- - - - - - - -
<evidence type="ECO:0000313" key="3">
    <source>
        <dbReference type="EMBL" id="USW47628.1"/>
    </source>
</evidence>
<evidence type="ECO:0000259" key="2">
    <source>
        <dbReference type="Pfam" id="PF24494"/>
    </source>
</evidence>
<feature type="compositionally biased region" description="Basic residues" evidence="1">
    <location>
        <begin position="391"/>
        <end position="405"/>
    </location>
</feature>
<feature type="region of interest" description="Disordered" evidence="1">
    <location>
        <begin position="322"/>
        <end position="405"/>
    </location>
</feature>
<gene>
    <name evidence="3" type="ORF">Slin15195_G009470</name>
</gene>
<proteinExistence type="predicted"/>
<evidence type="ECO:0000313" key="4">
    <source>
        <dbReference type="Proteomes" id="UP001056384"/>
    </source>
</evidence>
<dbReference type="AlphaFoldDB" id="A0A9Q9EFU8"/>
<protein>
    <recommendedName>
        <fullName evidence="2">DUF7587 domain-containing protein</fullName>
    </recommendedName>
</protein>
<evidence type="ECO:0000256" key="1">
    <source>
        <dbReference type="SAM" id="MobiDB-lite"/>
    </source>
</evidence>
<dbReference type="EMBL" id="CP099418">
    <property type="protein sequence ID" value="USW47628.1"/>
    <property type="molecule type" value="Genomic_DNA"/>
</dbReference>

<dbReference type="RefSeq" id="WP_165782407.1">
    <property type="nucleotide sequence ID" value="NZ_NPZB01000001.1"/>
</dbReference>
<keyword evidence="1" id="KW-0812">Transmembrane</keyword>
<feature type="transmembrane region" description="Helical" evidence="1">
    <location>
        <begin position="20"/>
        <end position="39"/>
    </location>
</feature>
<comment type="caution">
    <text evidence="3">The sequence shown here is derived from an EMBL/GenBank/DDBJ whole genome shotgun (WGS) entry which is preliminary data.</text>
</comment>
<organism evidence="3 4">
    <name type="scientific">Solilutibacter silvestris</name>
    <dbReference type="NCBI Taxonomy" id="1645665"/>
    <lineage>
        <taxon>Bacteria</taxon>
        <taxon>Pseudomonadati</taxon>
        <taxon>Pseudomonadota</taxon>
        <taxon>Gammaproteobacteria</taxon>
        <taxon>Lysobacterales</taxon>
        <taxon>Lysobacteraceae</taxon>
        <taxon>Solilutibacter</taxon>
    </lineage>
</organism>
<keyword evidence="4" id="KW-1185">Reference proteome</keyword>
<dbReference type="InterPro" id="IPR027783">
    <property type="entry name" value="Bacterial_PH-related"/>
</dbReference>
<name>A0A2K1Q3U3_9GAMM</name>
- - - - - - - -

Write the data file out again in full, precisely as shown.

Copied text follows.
<evidence type="ECO:0000313" key="3">
    <source>
        <dbReference type="EMBL" id="USW47628.1"/>
    </source>
</evidence>
<evidence type="ECO:0000259" key="2">
    <source>
        <dbReference type="Pfam" id="PF24494"/>
    </source>
</evidence>
<feature type="compositionally biased region" description="Basic residues" evidence="1">
    <location>
        <begin position="391"/>
        <end position="405"/>
    </location>
</feature>
<feature type="region of interest" description="Disordered" evidence="1">
    <location>
        <begin position="322"/>
        <end position="405"/>
    </location>
</feature>
<gene>
    <name evidence="3" type="ORF">Slin15195_G009470</name>
</gene>
<proteinExistence type="predicted"/>
<evidence type="ECO:0000313" key="4">
    <source>
        <dbReference type="Proteomes" id="UP001056384"/>
    </source>
</evidence>
<dbReference type="AlphaFoldDB" id="A0A9Q9EFU8"/>
<protein>
    <recommendedName>
        <fullName evidence="2">DUF7587 domain-containing protein</fullName>
    </recommendedName>
</protein>
<evidence type="ECO:0000256" key="1">
    <source>
        <dbReference type="SAM" id="MobiDB-lite"/>
    </source>
</evidence>
<dbReference type="EMBL" id="CP099418">
    <property type="protein sequence ID" value="USW47628.1"/>
    <property type="molecule type" value="Genomic_DNA"/>
</dbReference>

<dbReference type="RefSeq" id="WP_165782407.1">
    <property type="nucleotide sequence ID" value="NZ_NPZB01000001.1"/>
</dbReference>
<keyword evidence="1" id="KW-0812">Transmembrane</keyword>
<feature type="transmembrane region" description="Helical" evidence="1">
    <location>
        <begin position="20"/>
        <end position="39"/>
    </location>
</feature>
<comment type="caution">
    <text evidence="3">The sequence shown here is derived from an EMBL/GenBank/DDBJ whole genome shotgun (WGS) entry which is preliminary data.</text>
</comment>
<organism evidence="3 4">
    <name type="scientific">Solilutibacter silvestris</name>
    <dbReference type="NCBI Taxonomy" id="1645665"/>
    <lineage>
        <taxon>Bacteria</taxon>
        <taxon>Pseudomonadati</taxon>
        <taxon>Pseudomonadota</taxon>
        <taxon>Gammaproteobacteria</taxon>
        <taxon>Lysobacterales</taxon>
        <taxon>Lysobacteraceae</taxon>
        <taxon>Solilutibacter</taxon>
    </lineage>
</organism>
<keyword evidence="4" id="KW-1185">Reference proteome</keyword>
<dbReference type="InterPro" id="IPR027783">
    <property type="entry name" value="Bacterial_PH-related"/>
</dbReference>
<name>A0A2K1Q3U3_9GAMM</name>